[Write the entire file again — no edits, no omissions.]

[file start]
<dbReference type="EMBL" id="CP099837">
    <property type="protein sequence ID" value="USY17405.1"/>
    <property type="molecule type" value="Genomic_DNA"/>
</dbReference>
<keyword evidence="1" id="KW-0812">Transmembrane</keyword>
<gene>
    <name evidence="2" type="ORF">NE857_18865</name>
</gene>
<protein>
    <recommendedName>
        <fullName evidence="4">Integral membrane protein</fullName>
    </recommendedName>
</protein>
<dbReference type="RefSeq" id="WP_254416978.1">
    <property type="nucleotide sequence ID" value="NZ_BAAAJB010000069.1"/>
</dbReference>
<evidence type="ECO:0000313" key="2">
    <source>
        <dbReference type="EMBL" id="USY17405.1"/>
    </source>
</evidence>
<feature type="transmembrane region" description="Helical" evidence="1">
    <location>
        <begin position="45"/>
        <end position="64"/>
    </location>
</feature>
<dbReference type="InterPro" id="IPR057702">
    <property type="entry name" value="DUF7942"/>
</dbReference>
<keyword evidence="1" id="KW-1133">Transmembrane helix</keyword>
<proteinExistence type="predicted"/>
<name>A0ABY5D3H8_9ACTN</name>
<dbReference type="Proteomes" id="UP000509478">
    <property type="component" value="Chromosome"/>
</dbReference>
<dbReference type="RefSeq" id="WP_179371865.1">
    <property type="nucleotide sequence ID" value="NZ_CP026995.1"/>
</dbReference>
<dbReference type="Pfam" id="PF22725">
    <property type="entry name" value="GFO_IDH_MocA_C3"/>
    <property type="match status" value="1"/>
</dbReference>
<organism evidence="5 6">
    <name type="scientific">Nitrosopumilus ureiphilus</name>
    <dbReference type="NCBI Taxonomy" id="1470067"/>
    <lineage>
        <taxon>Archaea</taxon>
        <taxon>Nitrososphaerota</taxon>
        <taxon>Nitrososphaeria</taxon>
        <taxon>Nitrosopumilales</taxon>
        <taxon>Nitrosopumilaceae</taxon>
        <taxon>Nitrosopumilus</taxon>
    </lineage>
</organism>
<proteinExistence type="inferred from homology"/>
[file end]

<dbReference type="EMBL" id="CP099837">
    <property type="protein sequence ID" value="USY17405.1"/>
    <property type="molecule type" value="Genomic_DNA"/>
</dbReference>
<keyword evidence="1" id="KW-0812">Transmembrane</keyword>
<gene>
    <name evidence="2" type="ORF">NE857_18865</name>
</gene>
<protein>
    <recommendedName>
        <fullName evidence="4">Integral membrane protein</fullName>
    </recommendedName>
</protein>
<dbReference type="RefSeq" id="WP_254416978.1">
    <property type="nucleotide sequence ID" value="NZ_BAAAJB010000069.1"/>
</dbReference>
<evidence type="ECO:0000313" key="2">
    <source>
        <dbReference type="EMBL" id="USY17405.1"/>
    </source>
</evidence>
<feature type="transmembrane region" description="Helical" evidence="1">
    <location>
        <begin position="45"/>
        <end position="64"/>
    </location>
</feature>
<dbReference type="InterPro" id="IPR057702">
    <property type="entry name" value="DUF7942"/>
</dbReference>
<keyword evidence="1" id="KW-1133">Transmembrane helix</keyword>
<proteinExistence type="predicted"/>
<name>A0ABY5D3H8_9ACTN</name>
<dbReference type="Proteomes" id="UP000509478">
    <property type="component" value="Chromosome"/>
</dbReference>
<dbReference type="RefSeq" id="WP_179371865.1">
    <property type="nucleotide sequence ID" value="NZ_CP026995.1"/>
</dbReference>
<dbReference type="Pfam" id="PF22725">
    <property type="entry name" value="GFO_IDH_MocA_C3"/>
    <property type="match status" value="1"/>
</dbReference>
<organism evidence="5 6">
    <name type="scientific">Nitrosopumilus ureiphilus</name>
    <dbReference type="NCBI Taxonomy" id="1470067"/>
    <lineage>
        <taxon>Archaea</taxon>
        <taxon>Nitrososphaerota</taxon>
        <taxon>Nitrososphaeria</taxon>
        <taxon>Nitrosopumilales</taxon>
        <taxon>Nitrosopumilaceae</taxon>
        <taxon>Nitrosopumilus</taxon>
    </lineage>
</organism>
<proteinExistence type="inferred from homology"/>